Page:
PYRAMID LAKE, Nevada–Nearly 40 miles long, 15 to 20 miles wide, this large lake sets in an area of unusual scenery, North of Reno.

GRAND CANYON AND LOWER FALLS OF THE YELLOWSTONE RIVER FROM ARTIST POINT–A favorite vantage point from which to enjoy the thrilling splendor of the falls which are 308 feet high. Although a mile away the roar of the falls can be heard distinctly.

Rocky Peggy’s Cove, has a perennial attraction for artists and photographers.

LAGUNA BEACH, CALIFORNIA–Colorful view of artists at work on the pation of Victor Hugos — Laguna Beach is the site of the annual world famous Art Festival.

PIRATE’S ALLEY, New Orleans, La.–Here artists can be seen painting French Quarter scenes that have been portrayed countless times. Portraits sketched on the spot for a small fee.

During summer months Art Festivals attract many visitors to Mystic, Westerly, Snug Harbor, Narragansett, Wickford, Exeter, Coventry, Newport, and other communities of Southern New England.


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FUN With 1963 Rambler Americans

1963 Rambler American 220 Sedans: There’s room for all the family in the nimble, smooth-running Rambler American 220.

Rambler American automobiles were manufactured by the American Motors Corporation between 1958 and 1969. The Rambler American’s target audience was motorists who wanted reliable, economical transportation in a package that was small without being crowded. It was most often the lowest priced car built in the U.S., although it was possible to add many options that could increase its price substantially.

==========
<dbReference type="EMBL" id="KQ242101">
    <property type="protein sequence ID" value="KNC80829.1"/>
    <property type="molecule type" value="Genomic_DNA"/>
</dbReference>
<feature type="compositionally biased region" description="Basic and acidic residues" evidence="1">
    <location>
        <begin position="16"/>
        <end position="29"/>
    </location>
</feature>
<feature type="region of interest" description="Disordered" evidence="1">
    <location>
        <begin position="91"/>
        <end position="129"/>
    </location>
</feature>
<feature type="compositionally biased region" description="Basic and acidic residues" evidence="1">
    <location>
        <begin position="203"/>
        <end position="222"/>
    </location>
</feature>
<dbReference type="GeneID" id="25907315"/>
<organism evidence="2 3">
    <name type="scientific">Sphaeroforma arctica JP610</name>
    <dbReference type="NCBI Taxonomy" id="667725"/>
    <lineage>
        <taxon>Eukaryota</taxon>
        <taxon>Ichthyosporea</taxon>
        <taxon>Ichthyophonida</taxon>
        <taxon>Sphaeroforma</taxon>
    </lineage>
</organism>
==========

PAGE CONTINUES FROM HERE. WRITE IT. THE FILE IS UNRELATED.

1963 Rambler American Sedan: Rambler American is the recognized Economy King.

Automobile advertising postcards were common in the mid-twentieth-century. Most of the cards are of interest mainly to automobile enthusiasts rather than to the average postcard collector. Typical automobile advertising postcards feature “glamour” photographic shots of the cars.

1963 Rambler 440-H Hardtop: Here is sports-car style, family-size!

My interest in automobile advertising postcards is limited to what I call “lifestyle” advertising. What I mean by that is that the cars are shown in settings and situations that illustrate how the car could be used by a potential customer.

1963 Rambler American Station Wagons: You get all the riding comfort and luxury of a sedan — combined with generous cargo-carrying capacity for travel or shopping.